About 5 p.m. on a smoking-hot July day, Joyce Barnett called her husband, Bill, at work. She had no words; she could only shriek.
She’d just heard from friends of their 22-year-old daughter, Stacy. At Joyce’s request, they’d gone to Stacy’s apartment in Austin to check on her, but they found a crime scene instead.
Johnny Goosey, Stacy’s boyfriend, was sprawled in a pool of blood, dead.
The girls had no news of Stacy — police had shooed them away — but she wasn’t responding to phone calls, text messages or e-mail. That wasn’t like her; she was always plugged in.
Within the hour, the Barnetts were speeding toward Austin. They were in the car, on the highway, when Sgt. Hector Reveles from the homicide division of the Austin Police Department dialed Bill Barnett’s cell phone.
As Barnett remembers it, Reveles asked him to pull over.
“I don’t want to pull over,” said Barnett, terrified. “I don’t.”
Reveles said, “You have to pull over. I need to talk to you, and I’m worried about your safety.”
Barnett, who empties a box of tissue as he tells the story, remembers caring nothing about his own safety.
“There are two bodies in the apartment,” Reveles said. “One is Stacy.”
“You don’t know that,” said Barnett, grasping for any other explanation. “You don’t know my daughter.”
Almost six weeks after the slayings, the families of Stacy and Johnny are living out their worst nightmares. They’ve lost the young people they loved more than they loved themselves.
To compound the tragedy, Austin police are describing Johnny, 21, as a midlevel drug distributor who invited James Richard Thompson, now accused of capital murder, to the one-bedroom apartment to settle a drug debt.
The police stress that Stacy had no involvement in the illegal activities. Still, the news leaves both sets of parents — really, three sets of parents because Ricky Thompson is only 19 — reeling.
The Barnetts and the Gooseys, who buried their children side by side in Glenwood Cemetery, don’t accept the black-and-white police report. Still, as more information emerges, the families are haunted by very different questions. Here’s the one they have in common: What secrets did their children take to their graves?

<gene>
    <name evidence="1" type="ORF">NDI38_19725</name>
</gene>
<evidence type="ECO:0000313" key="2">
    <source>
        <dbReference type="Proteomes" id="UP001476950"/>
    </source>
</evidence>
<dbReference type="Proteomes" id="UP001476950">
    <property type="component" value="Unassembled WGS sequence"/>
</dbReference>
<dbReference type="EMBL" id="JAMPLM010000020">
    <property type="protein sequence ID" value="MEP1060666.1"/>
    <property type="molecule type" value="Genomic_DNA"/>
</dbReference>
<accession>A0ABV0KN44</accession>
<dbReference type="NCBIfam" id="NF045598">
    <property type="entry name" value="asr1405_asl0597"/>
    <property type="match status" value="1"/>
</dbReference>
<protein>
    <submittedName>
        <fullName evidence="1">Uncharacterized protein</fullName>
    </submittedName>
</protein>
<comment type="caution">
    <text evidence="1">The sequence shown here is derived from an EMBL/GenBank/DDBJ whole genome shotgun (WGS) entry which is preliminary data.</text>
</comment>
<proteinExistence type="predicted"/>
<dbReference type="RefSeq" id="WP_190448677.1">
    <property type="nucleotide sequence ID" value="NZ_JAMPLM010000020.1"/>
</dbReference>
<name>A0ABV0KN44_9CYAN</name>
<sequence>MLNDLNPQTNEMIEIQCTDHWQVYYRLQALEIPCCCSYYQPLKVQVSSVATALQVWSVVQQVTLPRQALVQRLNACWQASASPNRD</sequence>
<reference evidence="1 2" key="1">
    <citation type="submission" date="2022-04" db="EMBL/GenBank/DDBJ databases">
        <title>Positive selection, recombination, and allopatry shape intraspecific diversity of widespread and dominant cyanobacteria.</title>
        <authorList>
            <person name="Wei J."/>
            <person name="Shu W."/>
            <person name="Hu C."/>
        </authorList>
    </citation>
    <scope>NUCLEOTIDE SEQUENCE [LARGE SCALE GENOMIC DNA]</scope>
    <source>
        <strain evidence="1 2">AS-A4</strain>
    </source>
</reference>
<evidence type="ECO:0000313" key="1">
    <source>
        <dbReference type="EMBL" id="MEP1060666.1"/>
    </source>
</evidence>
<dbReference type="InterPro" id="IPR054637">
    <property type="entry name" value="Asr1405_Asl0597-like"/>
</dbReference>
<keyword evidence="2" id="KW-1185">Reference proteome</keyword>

A tragic loss
Stacy Barnett and Johnny Goosey grew up in the same wealthy city inside a city, West University Place. It’s a tidy, orderly community, one where furniture matches, bills get paid and accomplished parents raise accomplished children.
Since the July 21 murders, Goosey’s parents have not spoken in public. Joyce Barnett, Stacy’s mother, has remained silent as well.
Bill Barnett, however, wants to explain who Stacy was.
Even at birth, Barnett says, Stacy arrived without ceremony or roiling pain. At the hospital, Joyce told Bill she thought it was time, and before the doctor appeared, Stacy did.
She was a happy, serene infant, and in 22 years, Barnett can remember being frustrated with his younger daughter only twice — once when she was 3 and didn’t want to take a bath and again as a teenager when she experimented with cigarettes.
When friends or family members were having problems, Stacy made herself available. If they wanted to talk, she would talk. If they preferred silence, she was silent.
Throughout her school career, Stacy made excellent grades, tested well, took advanced courses and juggled homework with sports and social events.
She was in middle school when Bill Barnett fully realized that she influenced him as much or more than he influenced her. They were in Madrid, Spain, visiting Stacy’s older sister, Cathy, when Barnett tried without success to make a call from a phone booth.
Finally, Stacy put a calming hand on her frustrated dad.
“The phones don’t work the same way,” she said. “Would you like me to do it?”
Stacy stood about 5 feet tall, weighed about 100 pounds and wore her dark-brown hair long — sometimes. She was a regular donor to Locks of Love, a program to help children suffering from hair loss for an assortment of medical reasons, and she cut off her ponytail for those sick kids time and time again.
That meant friends were regularly asking, “Why did you do that?”
Barnett said she would shrug and smile. He never heard her brag about her gift or even explain it.
Dr. John Goosey is a respected eye surgeon. His wife, Claire, is a well-known volunteer. While they grieve, their surviving child, Leslie Goosey, defends her brother.
Johnny couldn’t be a drug dealer, says Goosey, 24, and an artist and curator living in London. Though she acknowledges she and Johnny weren’t quite as close as they were as children, she recalls he was a quick study through public elementary schools, then Annunciation Orthodox School, then Lamar.
He graduated early, Goosey says.